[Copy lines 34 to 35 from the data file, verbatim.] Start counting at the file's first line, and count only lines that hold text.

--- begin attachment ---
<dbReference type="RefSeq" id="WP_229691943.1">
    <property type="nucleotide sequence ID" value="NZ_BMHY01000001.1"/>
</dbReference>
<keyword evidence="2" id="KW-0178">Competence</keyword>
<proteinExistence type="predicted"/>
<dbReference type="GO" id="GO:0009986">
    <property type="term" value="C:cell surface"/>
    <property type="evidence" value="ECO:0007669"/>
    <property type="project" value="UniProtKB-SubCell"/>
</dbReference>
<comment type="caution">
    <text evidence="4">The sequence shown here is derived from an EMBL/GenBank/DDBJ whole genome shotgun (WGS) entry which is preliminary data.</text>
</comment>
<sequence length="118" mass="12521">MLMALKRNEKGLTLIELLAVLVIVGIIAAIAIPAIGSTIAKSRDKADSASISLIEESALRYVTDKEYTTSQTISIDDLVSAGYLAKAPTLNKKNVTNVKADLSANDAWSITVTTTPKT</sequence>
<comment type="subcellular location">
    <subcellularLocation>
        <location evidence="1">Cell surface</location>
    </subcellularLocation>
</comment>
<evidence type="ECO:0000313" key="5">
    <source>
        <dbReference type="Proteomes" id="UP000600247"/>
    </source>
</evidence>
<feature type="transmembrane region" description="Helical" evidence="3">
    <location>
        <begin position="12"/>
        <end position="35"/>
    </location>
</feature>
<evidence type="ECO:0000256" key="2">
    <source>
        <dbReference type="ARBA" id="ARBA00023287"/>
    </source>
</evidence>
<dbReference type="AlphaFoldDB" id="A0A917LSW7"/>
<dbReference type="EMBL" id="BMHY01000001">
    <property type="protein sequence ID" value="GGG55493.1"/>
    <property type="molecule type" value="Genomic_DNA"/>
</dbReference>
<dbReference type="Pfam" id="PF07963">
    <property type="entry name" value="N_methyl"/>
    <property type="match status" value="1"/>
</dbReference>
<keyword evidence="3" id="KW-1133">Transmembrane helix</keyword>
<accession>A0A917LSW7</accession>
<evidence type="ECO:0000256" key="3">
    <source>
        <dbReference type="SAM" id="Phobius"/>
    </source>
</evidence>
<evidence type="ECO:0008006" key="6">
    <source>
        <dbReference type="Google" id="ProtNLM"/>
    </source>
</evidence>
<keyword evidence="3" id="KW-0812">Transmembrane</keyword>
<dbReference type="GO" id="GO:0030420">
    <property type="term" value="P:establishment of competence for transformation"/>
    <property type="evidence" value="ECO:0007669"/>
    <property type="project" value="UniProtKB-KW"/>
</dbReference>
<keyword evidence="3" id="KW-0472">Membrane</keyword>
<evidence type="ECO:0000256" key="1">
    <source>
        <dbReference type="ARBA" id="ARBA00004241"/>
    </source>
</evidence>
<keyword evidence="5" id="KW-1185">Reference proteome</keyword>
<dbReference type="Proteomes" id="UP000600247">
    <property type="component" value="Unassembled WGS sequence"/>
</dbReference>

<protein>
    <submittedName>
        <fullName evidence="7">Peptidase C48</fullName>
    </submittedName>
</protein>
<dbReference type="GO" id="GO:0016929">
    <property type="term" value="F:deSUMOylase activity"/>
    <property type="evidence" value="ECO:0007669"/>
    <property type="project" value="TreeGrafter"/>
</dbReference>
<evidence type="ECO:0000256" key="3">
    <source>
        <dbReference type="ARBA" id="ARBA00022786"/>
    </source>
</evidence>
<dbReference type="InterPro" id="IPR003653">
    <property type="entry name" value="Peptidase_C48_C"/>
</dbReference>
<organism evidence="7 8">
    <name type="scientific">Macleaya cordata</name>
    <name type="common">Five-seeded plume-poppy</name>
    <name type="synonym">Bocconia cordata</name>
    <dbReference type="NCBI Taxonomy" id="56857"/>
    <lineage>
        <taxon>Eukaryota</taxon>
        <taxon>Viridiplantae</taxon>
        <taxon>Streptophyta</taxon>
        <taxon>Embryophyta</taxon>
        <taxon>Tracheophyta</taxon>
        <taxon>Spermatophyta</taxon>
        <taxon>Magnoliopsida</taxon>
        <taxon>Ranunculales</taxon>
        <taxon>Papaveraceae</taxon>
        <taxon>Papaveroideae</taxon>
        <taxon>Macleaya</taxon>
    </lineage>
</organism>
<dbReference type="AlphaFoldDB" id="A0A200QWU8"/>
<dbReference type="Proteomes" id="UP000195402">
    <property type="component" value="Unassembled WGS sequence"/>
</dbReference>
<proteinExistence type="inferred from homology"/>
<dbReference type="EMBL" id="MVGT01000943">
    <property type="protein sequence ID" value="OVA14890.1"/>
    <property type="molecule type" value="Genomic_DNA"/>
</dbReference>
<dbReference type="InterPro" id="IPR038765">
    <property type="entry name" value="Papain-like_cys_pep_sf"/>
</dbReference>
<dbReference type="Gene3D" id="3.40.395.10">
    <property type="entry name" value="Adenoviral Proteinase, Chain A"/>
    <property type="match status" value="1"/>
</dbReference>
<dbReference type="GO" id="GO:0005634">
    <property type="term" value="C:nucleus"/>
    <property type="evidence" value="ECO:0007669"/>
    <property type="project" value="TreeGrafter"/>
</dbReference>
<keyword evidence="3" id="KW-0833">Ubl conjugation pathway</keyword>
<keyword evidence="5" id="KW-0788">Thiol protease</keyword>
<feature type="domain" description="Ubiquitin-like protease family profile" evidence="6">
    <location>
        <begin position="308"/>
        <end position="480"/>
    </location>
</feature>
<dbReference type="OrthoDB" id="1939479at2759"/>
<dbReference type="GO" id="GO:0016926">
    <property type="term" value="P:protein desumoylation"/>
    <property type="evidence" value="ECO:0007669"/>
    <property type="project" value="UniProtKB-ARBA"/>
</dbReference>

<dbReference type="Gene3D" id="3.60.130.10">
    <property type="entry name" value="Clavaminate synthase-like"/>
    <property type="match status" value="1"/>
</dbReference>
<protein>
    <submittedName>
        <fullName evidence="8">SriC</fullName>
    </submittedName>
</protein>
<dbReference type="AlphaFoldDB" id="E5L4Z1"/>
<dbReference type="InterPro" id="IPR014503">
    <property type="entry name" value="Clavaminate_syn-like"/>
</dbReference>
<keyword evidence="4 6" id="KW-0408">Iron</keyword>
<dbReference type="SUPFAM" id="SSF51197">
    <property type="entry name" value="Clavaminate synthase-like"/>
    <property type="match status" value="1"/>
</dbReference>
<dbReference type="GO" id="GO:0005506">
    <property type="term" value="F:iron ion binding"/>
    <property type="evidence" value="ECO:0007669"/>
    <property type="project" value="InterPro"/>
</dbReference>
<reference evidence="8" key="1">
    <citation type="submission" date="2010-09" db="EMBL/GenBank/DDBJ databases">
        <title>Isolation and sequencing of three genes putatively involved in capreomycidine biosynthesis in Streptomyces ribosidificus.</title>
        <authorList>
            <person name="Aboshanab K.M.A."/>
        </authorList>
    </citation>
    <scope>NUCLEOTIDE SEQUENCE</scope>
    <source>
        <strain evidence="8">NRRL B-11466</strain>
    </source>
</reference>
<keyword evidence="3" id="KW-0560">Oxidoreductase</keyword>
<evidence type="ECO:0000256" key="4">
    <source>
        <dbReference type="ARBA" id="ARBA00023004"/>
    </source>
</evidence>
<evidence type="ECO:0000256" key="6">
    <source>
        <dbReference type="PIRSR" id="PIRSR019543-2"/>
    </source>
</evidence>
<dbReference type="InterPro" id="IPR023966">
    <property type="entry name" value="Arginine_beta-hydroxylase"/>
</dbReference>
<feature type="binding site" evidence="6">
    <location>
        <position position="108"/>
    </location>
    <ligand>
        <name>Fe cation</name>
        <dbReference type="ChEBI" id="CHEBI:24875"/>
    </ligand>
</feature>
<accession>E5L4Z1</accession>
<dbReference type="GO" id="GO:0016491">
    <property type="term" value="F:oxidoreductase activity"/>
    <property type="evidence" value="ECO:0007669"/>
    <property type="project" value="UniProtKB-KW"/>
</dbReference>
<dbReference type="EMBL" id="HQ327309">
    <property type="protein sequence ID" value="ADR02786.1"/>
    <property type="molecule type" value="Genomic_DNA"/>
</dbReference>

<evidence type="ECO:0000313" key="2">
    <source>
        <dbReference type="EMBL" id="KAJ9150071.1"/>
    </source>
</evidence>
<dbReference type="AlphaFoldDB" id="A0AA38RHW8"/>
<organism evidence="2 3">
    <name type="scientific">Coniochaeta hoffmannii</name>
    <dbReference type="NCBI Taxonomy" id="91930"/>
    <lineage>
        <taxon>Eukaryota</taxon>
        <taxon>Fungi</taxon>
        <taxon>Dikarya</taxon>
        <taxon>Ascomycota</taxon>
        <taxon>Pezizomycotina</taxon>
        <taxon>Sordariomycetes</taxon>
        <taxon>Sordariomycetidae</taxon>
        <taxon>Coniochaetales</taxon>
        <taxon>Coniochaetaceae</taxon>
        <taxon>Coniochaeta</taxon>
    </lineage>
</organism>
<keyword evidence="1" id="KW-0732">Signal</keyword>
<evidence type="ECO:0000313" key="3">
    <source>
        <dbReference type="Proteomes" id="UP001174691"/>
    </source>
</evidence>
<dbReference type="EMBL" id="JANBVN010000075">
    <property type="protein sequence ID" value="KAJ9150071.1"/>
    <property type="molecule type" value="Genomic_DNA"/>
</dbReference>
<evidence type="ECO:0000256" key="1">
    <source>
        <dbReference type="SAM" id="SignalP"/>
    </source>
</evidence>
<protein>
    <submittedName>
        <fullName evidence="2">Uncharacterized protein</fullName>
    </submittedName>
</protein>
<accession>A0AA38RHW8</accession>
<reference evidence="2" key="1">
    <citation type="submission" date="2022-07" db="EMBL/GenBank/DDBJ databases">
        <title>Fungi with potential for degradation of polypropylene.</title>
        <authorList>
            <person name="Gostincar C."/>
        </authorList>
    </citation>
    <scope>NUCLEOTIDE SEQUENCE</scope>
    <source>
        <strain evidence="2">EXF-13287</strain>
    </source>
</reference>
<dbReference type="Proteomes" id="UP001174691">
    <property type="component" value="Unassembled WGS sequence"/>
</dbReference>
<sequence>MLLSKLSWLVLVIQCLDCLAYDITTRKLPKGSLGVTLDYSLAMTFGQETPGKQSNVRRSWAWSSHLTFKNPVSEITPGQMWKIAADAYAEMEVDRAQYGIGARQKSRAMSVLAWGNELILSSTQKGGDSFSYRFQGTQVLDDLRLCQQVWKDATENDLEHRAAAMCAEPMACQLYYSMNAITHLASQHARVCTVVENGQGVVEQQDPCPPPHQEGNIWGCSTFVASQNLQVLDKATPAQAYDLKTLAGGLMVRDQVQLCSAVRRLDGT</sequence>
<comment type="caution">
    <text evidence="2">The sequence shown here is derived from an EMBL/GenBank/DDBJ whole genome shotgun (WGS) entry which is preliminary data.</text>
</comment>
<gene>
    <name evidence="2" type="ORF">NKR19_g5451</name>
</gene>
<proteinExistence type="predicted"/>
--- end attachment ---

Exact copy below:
    </source>
</evidence>